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Hitting the mark with your "mark".

When the University of California rebranded their identity a couple years ago with an updated logo, students and alumni took to Facebook to protest. The uproar over the new modern and simplistic mark (which was previously an intricate crest designed in 1860) forced the university to alter their logo again to find a happy medium--a design that was more "collegiate."

Arby's corrected a similar error when fans of the popular fast food chain spoke out against a failed attempt to modernize their brand. The short-lived logo was a 3D version of the famous red Arby's cowboy hat. The new look instantly made the brand appear "cheap" or too "hip."

More recently, Airbnb, the hugely successful accommodations booking website, revealed a logo that is nearly identical to another established brand's logo. Remarkably, the established company was forced to redesign their logo in response (major oops!). Making matters worse, its shape was instantly deemed suggestive and inappropriate and has become the brunt of many jokes.

What do these graphical goofs all have in common? These companies each missed the mark, so to speak, with their corporate "marks." An article produced by MIT's business school, MIT Sloan School of Management, reveals three key goals that your logo should accomplish. A good logo provides identity, positive associations and differentiation. The University of California diverted from their roots too harshly, thus abandoning their core identity. Arby's and Airbnb associated their brand with negative ideas and, in Airbnb's case, failed to differentiate their logo from another company's logo entirely.

What do these important lessons mean for your store, your business and your brand? Though these companies hired swanky design firms and utilized focus groups, they still made very basic mistakes. What are some fundamental ways you can avoid similar heartache when it comes to marketing your brand or rebranding altogether?

Ask yourself the following questions:

What message does my logo send? Although focus groups failed the above companies, the practice of polling is still very helpful. Every aspect of your logo, from the font choice to the colors, evokes emotions. Ask friends, family, customers and fellow business owners their honest impression of your logo--specifically what message it conveys. You might be surprised at their response.

Is my logo simple and memorable? Logo designs are shying away from the intricate and becoming decidedly more minimalistic. A simple mark is often more powerful and more memorable--think Apple's or Nike's logos. In addition, a simple mark is more easily translated to different mediums (imagine your logo shrunk down on a business card, blown up on a billboard or appearing in a solid color).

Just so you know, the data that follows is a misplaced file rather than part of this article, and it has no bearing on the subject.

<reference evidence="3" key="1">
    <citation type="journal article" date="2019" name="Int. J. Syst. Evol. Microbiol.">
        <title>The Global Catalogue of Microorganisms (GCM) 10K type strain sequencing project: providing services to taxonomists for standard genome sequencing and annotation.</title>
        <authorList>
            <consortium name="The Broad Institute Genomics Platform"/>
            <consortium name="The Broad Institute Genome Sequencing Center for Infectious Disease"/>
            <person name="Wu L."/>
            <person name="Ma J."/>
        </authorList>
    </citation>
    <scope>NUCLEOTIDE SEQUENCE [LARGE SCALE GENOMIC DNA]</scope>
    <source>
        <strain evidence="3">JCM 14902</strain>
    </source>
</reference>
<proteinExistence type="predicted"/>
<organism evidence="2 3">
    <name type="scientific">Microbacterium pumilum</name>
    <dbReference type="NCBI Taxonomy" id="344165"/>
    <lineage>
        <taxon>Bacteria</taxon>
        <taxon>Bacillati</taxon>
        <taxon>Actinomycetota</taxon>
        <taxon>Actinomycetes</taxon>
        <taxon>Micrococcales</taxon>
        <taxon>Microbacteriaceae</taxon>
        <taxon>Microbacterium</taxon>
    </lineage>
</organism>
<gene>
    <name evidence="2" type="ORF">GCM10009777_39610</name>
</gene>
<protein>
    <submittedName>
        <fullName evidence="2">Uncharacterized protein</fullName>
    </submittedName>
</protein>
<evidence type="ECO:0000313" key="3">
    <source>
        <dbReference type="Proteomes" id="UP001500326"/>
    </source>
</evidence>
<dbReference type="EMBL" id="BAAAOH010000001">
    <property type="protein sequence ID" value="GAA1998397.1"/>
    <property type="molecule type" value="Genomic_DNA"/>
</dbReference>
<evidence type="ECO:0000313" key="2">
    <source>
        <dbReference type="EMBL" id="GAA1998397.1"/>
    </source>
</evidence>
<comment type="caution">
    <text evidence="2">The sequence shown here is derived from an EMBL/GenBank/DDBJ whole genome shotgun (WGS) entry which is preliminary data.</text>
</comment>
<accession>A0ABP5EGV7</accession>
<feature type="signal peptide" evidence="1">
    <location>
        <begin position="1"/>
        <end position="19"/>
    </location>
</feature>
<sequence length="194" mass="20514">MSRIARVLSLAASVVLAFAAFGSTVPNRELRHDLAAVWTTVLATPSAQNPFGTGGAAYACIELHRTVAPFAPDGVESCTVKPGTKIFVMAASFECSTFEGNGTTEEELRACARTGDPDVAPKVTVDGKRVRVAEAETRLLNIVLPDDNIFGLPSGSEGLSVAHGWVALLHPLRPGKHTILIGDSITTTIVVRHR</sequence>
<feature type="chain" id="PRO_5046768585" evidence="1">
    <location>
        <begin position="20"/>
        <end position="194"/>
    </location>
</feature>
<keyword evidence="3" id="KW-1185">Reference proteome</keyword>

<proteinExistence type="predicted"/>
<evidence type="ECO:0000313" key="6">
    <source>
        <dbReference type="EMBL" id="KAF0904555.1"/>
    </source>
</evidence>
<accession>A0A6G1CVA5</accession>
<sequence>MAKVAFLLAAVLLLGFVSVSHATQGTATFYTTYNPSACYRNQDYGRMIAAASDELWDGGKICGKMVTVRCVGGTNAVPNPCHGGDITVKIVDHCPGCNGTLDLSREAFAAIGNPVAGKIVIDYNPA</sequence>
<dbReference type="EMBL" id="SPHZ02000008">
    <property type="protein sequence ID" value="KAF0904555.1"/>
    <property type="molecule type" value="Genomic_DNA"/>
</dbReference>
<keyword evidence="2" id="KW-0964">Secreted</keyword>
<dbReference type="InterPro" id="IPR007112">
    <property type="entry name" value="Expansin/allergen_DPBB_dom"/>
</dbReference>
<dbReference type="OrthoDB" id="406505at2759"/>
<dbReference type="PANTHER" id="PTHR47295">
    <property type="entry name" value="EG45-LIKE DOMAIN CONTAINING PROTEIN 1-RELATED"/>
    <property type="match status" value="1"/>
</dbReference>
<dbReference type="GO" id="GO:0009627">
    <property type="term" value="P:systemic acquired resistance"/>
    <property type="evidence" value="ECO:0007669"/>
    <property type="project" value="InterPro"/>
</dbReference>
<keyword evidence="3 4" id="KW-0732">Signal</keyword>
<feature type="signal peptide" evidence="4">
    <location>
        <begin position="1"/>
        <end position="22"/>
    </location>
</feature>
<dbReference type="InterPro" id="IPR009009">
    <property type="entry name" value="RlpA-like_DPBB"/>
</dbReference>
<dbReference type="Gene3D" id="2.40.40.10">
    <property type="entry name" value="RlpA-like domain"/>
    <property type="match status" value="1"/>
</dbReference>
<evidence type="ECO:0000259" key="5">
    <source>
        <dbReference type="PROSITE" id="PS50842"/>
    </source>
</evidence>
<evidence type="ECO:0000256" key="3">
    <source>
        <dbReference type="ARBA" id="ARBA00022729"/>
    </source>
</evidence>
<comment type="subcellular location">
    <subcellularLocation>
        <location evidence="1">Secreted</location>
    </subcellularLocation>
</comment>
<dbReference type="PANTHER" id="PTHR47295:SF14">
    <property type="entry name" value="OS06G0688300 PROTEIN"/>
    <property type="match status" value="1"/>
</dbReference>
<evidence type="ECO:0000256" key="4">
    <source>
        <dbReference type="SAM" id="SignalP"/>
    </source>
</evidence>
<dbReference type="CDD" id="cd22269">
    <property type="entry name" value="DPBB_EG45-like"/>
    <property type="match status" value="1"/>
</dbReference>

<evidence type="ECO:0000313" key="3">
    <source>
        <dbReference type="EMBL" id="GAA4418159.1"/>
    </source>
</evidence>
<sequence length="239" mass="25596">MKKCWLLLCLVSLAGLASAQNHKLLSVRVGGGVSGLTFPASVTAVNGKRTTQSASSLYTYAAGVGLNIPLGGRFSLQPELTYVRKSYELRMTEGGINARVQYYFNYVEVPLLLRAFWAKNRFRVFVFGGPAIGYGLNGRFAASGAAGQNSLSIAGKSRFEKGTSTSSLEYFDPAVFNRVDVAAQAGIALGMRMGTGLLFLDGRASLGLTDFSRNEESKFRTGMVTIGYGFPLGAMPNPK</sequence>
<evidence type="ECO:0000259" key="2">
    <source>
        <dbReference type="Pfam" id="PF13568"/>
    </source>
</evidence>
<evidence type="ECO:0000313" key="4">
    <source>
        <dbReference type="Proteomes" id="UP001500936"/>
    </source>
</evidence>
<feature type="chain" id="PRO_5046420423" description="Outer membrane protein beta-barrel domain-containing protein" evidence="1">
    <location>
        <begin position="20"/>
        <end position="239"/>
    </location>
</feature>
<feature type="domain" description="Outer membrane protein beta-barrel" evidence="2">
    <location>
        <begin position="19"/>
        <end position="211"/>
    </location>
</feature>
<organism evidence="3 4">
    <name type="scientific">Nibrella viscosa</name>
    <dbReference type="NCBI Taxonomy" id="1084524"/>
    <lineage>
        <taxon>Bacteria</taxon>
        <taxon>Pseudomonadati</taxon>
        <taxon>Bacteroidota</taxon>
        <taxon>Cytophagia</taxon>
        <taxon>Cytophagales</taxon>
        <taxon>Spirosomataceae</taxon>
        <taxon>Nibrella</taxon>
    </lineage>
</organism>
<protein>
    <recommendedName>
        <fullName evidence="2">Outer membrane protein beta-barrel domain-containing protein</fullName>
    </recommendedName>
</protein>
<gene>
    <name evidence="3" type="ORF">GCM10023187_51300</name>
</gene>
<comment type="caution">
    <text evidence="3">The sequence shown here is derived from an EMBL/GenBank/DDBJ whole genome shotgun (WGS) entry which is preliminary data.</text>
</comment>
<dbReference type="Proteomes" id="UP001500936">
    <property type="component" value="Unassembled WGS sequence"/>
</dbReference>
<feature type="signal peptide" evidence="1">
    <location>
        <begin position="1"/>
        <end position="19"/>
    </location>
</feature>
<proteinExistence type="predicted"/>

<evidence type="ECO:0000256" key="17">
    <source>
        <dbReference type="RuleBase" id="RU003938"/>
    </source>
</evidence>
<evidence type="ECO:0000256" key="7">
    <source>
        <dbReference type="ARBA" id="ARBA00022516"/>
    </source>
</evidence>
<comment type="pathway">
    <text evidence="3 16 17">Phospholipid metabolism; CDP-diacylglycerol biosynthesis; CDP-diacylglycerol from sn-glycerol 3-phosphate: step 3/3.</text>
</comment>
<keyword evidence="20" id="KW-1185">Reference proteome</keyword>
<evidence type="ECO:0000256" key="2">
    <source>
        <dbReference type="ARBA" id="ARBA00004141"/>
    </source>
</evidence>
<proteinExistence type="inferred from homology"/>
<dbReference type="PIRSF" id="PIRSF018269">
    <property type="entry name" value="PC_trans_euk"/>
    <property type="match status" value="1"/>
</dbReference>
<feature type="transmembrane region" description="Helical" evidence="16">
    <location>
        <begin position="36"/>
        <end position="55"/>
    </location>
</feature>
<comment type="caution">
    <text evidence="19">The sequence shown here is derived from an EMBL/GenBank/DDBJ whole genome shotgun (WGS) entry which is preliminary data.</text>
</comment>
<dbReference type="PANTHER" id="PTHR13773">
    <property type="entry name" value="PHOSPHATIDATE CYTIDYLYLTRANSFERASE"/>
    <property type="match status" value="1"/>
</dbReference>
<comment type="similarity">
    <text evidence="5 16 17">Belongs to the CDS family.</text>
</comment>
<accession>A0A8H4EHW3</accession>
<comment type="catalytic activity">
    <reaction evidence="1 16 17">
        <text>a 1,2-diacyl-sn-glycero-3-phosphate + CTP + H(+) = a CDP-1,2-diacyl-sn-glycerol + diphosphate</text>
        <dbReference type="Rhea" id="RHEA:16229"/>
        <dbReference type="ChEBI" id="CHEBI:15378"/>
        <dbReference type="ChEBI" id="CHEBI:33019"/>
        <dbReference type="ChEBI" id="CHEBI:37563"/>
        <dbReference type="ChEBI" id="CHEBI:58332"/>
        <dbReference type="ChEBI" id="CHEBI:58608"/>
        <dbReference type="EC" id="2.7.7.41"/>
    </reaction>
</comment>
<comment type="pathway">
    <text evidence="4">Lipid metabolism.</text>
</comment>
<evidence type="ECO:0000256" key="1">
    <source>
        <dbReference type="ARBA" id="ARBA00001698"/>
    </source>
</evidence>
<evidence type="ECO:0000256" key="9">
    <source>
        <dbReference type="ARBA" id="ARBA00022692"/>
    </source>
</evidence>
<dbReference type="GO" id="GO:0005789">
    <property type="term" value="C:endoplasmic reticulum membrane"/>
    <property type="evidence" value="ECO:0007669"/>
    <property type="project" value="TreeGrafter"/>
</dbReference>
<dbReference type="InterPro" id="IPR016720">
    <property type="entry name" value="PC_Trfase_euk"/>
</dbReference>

An excellent industry example is Lipsey's redesigned logo. The major distributor successfully simplified their logo from a more intricate seal to a badge featuring a bold "L" --a much more memorable mark. The logo also translates very well to many mediums --the icon can also stand alone in its own right.

Is my logo timeless? Is your logo so "current" that it will be obsolete in five years? Will the mark send the same message as it does today in 20 years? Kinsey's Archery tackled this challenge well with their rebranding. Their updated logo, while more modern, combines a timeless font choice with the timeless image of a feather--a link to the company's archery heritage. The logo works in any generation.

Is my logo creative? Sometimes the best logos are abstract ideas. For example, the Apple logo isn't a computer, the Nike logo isn't a shoe and the Mercedes logo isn't a car. A representative image is often more powerful than the obvious. Your logo doesn't necessarily need to contain a gun, a bow, a scope or a deer. Your audience will connect abstract or unexpected images with your brand as long as they reflect who you are and your overall message.

Examine your logo. Does it immediately convey who you are and what you sell? Does it need a total makeover or just a modest update? Perhaps you're designing your first logo. Grab a piece of paper and start doodling. Google something like "best logos of 2014," or find a local design firm to work with (your brother's coworker's friend who's a graphic designer might not be your best option!)--it's the first step in developing your mark.
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Title Annotation:OUTDOOR MARKETPLACE
Comment:Hitting the mark with your "mark".(OUTDOOR MARKETPLACE)
Author:Smithfield, Taylor
Publication:Shooting Industry
Date:Feb 1, 2015
Words:713
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